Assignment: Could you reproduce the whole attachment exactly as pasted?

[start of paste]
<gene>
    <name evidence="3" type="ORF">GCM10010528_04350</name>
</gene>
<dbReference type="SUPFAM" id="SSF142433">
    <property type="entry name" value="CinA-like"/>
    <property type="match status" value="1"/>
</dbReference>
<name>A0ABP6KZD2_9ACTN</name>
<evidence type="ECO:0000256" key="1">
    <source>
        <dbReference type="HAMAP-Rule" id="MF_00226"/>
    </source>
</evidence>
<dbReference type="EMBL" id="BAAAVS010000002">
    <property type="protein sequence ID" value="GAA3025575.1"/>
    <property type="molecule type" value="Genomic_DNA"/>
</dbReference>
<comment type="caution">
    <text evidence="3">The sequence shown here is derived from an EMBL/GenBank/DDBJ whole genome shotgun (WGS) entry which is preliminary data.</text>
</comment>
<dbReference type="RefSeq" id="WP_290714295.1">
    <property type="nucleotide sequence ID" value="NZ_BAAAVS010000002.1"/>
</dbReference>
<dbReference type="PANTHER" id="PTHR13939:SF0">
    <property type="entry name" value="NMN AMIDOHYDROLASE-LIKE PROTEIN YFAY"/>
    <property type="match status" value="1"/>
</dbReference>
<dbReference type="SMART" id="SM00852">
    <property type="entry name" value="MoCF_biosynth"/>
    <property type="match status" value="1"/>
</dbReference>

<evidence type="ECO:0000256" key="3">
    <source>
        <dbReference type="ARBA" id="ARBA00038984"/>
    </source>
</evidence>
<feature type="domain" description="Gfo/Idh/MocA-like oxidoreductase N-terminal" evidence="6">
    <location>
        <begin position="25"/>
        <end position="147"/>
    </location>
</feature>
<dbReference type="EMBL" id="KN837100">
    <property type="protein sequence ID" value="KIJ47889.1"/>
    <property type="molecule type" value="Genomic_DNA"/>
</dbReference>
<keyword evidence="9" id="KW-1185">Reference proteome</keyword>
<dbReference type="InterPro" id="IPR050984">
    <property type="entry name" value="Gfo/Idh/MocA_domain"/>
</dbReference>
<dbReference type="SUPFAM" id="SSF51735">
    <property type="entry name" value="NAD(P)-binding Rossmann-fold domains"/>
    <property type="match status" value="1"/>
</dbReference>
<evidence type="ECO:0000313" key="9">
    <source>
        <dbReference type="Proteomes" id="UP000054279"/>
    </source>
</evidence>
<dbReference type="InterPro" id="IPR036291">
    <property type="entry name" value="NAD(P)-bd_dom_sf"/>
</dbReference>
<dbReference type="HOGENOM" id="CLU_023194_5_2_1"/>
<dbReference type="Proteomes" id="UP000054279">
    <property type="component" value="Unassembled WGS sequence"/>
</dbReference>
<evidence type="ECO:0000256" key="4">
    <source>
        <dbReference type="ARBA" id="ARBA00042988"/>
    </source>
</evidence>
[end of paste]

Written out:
<gene>
    <name evidence="3" type="ORF">GCM10010528_04350</name>
</gene>
<dbReference type="SUPFAM" id="SSF142433">
    <property type="entry name" value="CinA-like"/>
    <property type="match status" value="1"/>
</dbReference>
<name>A0ABP6KZD2_9ACTN</name>
<evidence type="ECO:0000256" key="1">
    <source>
        <dbReference type="HAMAP-Rule" id="MF_00226"/>
    </source>
</evidence>
<dbReference type="EMBL" id="BAAAVS010000002">
    <property type="protein sequence ID" value="GAA3025575.1"/>
    <property type="molecule type" value="Genomic_DNA"/>
</dbReference>
<comment type="caution">
    <text evidence="3">The sequence shown here is derived from an EMBL/GenBank/DDBJ whole genome shotgun (WGS) entry which is preliminary data.</text>
</comment>
<dbReference type="RefSeq" id="WP_290714295.1">
    <property type="nucleotide sequence ID" value="NZ_BAAAVS010000002.1"/>
</dbReference>
<dbReference type="PANTHER" id="PTHR13939:SF0">
    <property type="entry name" value="NMN AMIDOHYDROLASE-LIKE PROTEIN YFAY"/>
    <property type="match status" value="1"/>
</dbReference>
<dbReference type="SMART" id="SM00852">
    <property type="entry name" value="MoCF_biosynth"/>
    <property type="match status" value="1"/>
</dbReference>

<evidence type="ECO:0000256" key="3">
    <source>
        <dbReference type="ARBA" id="ARBA00038984"/>
    </source>
</evidence>
<feature type="domain" description="Gfo/Idh/MocA-like oxidoreductase N-terminal" evidence="6">
    <location>
        <begin position="25"/>
        <end position="147"/>
    </location>
</feature>
<dbReference type="EMBL" id="KN837100">
    <property type="protein sequence ID" value="KIJ47889.1"/>
    <property type="molecule type" value="Genomic_DNA"/>
</dbReference>
<keyword evidence="9" id="KW-1185">Reference proteome</keyword>
<dbReference type="InterPro" id="IPR050984">
    <property type="entry name" value="Gfo/Idh/MocA_domain"/>
</dbReference>
<dbReference type="SUPFAM" id="SSF51735">
    <property type="entry name" value="NAD(P)-binding Rossmann-fold domains"/>
    <property type="match status" value="1"/>
</dbReference>
<evidence type="ECO:0000313" key="9">
    <source>
        <dbReference type="Proteomes" id="UP000054279"/>
    </source>
</evidence>
<dbReference type="InterPro" id="IPR036291">
    <property type="entry name" value="NAD(P)-bd_dom_sf"/>
</dbReference>
<dbReference type="HOGENOM" id="CLU_023194_5_2_1"/>
<dbReference type="Proteomes" id="UP000054279">
    <property type="component" value="Unassembled WGS sequence"/>
</dbReference>
<evidence type="ECO:0000256" key="4">
    <source>
        <dbReference type="ARBA" id="ARBA00042988"/>
    </source>
</evidence>